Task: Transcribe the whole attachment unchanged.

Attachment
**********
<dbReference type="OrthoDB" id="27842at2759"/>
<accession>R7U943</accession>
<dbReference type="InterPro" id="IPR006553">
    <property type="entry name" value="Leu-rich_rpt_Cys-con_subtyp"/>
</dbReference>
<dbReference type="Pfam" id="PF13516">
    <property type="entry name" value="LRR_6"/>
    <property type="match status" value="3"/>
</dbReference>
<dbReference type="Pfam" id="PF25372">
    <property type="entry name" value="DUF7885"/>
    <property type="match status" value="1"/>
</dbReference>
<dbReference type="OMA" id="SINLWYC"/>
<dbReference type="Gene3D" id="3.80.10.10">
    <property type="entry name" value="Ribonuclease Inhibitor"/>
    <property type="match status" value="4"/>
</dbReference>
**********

<dbReference type="OrthoDB" id="27842at2759"/>
<accession>R7U943</accession>
<dbReference type="InterPro" id="IPR006553">
    <property type="entry name" value="Leu-rich_rpt_Cys-con_subtyp"/>
</dbReference>
<dbReference type="Pfam" id="PF13516">
    <property type="entry name" value="LRR_6"/>
    <property type="match status" value="3"/>
</dbReference>
<dbReference type="Pfam" id="PF25372">
    <property type="entry name" value="DUF7885"/>
    <property type="match status" value="1"/>
</dbReference>
<dbReference type="OMA" id="SINLWYC"/>
<dbReference type="Gene3D" id="3.80.10.10">
    <property type="entry name" value="Ribonuclease Inhibitor"/>
    <property type="match status" value="4"/>
</dbReference>